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I’ve been using the pharmacy at my grocery store. When paying, they want to scan my rewards card — not because I’ll get a discount, but for “gas points” (this grocery store chain also has gas stations). I don’t think saving a couple of cents on a fill-up is worth giving up privacy around my prescription history. Do you? The thing is, the first few times, I just handed my card to them, unthinking. Actual hospitals and doctor’s offices have to follow very strict laws when it comes to releasing any information at all about a patient’s medical conditions and/or the treatments they have provided. Grocery stores, as far as I know, are not subject to those laws.

I’ve heard horror stories about grocery store rewards cards already, in fact. People in divorce cases whose access to their children was taken away because they were proven, via their grocery store rewards card records, to smoke cigarettes, or drink beer, or whatever. I don’t know if I believe these stories, but I also don’t know if I don’t.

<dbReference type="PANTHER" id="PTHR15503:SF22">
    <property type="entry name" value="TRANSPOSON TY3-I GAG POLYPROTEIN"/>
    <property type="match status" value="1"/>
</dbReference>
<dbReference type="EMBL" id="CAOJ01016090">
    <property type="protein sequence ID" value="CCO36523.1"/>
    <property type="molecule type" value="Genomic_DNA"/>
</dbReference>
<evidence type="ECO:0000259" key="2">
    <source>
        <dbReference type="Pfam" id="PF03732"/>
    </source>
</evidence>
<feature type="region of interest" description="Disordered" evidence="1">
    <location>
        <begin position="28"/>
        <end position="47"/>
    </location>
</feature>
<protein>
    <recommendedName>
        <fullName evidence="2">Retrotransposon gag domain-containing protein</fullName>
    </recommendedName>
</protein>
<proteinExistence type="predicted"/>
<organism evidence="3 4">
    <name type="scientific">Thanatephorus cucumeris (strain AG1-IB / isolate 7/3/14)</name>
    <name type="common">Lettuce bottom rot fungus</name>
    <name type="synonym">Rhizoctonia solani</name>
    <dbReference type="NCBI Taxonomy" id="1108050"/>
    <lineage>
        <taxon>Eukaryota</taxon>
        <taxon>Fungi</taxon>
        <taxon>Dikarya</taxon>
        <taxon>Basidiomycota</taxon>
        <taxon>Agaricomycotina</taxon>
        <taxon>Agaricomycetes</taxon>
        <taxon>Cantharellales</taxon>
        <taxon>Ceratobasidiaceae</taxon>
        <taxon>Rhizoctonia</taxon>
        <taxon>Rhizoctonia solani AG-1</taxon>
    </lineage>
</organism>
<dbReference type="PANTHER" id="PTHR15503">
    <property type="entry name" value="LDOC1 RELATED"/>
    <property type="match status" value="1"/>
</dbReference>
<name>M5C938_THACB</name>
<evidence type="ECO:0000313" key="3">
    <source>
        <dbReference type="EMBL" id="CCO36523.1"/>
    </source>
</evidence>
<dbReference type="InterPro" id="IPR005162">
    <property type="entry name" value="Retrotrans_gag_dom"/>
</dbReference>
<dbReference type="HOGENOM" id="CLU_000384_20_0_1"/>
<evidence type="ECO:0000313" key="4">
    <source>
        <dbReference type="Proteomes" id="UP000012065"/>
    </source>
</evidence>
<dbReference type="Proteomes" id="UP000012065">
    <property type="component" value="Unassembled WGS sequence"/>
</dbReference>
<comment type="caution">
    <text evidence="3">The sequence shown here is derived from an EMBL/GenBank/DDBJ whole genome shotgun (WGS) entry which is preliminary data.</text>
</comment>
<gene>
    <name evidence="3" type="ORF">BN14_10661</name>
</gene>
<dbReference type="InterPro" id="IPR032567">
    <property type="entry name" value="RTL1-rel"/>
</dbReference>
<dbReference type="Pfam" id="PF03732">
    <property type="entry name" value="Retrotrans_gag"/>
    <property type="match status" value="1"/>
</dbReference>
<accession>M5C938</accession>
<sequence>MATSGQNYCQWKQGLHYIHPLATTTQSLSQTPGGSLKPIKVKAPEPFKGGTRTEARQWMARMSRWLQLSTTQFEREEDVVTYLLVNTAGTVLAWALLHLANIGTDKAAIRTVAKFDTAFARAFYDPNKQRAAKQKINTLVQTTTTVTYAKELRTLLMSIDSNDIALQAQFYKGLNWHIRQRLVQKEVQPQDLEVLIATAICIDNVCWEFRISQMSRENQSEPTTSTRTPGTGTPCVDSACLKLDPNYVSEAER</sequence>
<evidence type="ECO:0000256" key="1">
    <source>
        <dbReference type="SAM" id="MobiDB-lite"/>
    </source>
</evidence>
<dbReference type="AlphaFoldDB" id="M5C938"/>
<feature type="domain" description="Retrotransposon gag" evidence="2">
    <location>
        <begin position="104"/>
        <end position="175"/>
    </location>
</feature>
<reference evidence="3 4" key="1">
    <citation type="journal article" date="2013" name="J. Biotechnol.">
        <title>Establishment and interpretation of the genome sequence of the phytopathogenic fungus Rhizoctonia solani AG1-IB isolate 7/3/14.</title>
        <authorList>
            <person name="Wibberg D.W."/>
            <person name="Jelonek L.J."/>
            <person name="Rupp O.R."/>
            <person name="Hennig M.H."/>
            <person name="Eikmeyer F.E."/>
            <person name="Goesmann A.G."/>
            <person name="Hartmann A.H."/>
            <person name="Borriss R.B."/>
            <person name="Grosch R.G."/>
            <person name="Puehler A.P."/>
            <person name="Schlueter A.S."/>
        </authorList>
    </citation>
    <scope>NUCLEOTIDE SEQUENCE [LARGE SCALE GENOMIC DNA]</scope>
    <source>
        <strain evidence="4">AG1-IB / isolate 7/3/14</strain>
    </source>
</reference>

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It’s possibly all academic. The privacy cat may have already left the bag, in my case. I’ve been more open than most people about stuff. I mentioned on Facebook that I have psoriasis, and now I’m getting ads for some high-grade pharmaceutical to treat it (and weaken my own immune system and maybe kill me). I mentioned that my house had recently been broken into, and ads for LifeLock and ADT started sprouting out all over the place — not just on Facebook, but on most of the websites I visit. This post itself is an example of me living my life in public. That’s what I’ve done for years. I was an early adopter, you might say, of the social media lifestyle.

So maybe I should just hand that Kroger card over when I pick up my prescriptions. They’ve already got me trapped anyway in their web of data. I guess I should just relax and enjoy it. Right?

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